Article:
Blending Child Safety and Style I
Following is the text for a question and answer segment for an article I was
asked to write. It will appear in a decorating magazine soon.
1. Your full name and name of your biz?
Name of Biz:
2. How long in business? What do you offer?
I've been doing redesign and art consulting since
1983. Prior to that I was in graphic design for 12 years.
I offer training in how to professionally arrange the
furniture and accessories you already own, just the way an interior designer
would do. I also offer training in how to start your own redesign
business, how to start a corporate art consulting business, how to design
wallgroupings, how to hang art, how to decorate for parties and have a long
list of free decorating tips available.
3. Are you a designer or a decorator?
I am a decorator, corporate art
consultant, author of 6 books and a published artist.
4. How can parents decorate their home with style
and have kids at the same time?
Having a stylish home AND kids are
not a problem. Depending on the age, one simply has to make the home save and
usable for all in the family. The degree and nature of safety will change as
the children mature. This may be revolutionary, but I believe it all
starts with proper training and discipline of the children and includes some
common sense precautions on the part of the parent.
I was very careful to let my
children know, kindly and lovingly, about what they could touch and what was
off limits. However, I have seen many homes where discipline was totally
lacking. i.e. parents letting their children jump on the sofas, chairs
and bed; parents letting children run in the home, along the pool; parents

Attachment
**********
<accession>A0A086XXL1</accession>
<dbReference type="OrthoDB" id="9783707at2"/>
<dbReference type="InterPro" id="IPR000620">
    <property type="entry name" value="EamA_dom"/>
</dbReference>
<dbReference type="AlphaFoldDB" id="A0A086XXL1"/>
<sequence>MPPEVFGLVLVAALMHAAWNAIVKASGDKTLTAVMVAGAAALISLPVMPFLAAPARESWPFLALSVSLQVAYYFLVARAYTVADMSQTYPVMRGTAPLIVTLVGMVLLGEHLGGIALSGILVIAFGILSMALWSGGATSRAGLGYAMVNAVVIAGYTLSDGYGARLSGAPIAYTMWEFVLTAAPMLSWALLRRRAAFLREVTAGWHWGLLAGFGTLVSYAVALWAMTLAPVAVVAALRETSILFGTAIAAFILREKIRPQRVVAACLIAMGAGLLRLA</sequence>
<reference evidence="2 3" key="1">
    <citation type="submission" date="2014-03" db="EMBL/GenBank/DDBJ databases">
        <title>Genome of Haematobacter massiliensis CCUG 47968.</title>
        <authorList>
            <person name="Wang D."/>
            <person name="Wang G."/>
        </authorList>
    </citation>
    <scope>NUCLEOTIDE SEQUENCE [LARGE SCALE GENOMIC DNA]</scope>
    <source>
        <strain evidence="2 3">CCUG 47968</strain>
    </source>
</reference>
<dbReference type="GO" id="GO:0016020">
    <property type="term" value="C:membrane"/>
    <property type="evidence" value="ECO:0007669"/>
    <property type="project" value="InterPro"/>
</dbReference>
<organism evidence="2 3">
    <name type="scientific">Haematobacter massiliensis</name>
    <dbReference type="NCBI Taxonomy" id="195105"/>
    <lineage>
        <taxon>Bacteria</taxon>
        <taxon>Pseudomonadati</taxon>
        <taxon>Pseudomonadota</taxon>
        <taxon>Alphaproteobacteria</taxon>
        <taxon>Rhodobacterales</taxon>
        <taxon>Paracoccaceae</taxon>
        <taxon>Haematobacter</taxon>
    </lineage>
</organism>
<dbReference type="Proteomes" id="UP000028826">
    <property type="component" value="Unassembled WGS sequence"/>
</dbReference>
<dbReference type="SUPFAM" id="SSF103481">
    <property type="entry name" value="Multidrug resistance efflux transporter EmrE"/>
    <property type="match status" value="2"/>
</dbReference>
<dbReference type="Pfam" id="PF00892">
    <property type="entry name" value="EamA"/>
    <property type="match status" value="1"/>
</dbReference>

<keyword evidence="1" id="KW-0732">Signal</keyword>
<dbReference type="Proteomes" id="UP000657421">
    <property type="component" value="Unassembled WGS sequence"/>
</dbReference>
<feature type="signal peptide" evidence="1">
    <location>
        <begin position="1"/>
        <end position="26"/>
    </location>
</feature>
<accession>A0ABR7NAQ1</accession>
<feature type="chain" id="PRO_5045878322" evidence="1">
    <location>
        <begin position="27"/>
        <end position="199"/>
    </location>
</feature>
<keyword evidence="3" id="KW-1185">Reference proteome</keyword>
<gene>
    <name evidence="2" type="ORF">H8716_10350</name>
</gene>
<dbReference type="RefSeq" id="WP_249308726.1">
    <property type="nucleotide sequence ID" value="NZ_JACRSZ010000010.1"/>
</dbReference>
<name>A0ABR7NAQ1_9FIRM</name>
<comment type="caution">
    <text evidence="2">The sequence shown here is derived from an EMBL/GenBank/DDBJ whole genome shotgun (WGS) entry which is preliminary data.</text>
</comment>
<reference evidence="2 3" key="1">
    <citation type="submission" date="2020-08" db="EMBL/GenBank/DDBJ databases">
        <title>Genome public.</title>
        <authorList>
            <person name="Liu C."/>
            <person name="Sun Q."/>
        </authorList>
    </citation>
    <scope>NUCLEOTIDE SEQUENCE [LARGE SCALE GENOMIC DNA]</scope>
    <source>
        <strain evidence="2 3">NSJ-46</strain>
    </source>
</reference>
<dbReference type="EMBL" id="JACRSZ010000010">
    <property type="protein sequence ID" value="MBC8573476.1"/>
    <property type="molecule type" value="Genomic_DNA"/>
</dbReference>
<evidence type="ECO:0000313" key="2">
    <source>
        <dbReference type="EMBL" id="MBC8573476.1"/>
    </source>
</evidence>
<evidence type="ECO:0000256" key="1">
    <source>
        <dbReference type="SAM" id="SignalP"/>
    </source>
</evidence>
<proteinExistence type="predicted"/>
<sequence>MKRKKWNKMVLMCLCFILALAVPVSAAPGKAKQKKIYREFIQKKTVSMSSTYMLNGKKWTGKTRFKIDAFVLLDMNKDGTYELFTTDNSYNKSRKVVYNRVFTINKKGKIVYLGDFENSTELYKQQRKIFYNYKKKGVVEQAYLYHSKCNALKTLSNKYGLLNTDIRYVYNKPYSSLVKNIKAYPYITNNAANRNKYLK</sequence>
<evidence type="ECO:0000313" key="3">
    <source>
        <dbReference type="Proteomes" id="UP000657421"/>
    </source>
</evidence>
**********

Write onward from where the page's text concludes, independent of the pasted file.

leaving small children in a room unattended. My children did not bother
my accessories too much. Those that seemed to be too attractive to them were
either removed totally or placed up high where they couldn't reach them.
Velcro was sometimes placed under an accessory to keep it in place, especially
if up high.
5. Are there certain types of furniture to look
Casual furniture that is rugged is
great for children. If it gets dinged (and it will), it just adds more
"character" to the piece. Wrought iron legs on tables are very
durable and ding free. Wood is ricky. Wicker (not rattan)
furniture is pretty great too as it is multi colored and textured anyway and
will hide a multiple number of dings. Look for rounded styles that don't
have sharp edges
Stay away from?
Stay away from leather sofas and
chairs and cloth too. Get vinyl. It can be wiped easily and is pretty durable.
Be sure that the vinyl is thick, however. If very thin, it will not hold
Watch out for chests with heavy
lids. If a small child gets one open and the lid falls down, it can be
disastrous. If you do have chests, put locks on them.
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Blending Child Safety II
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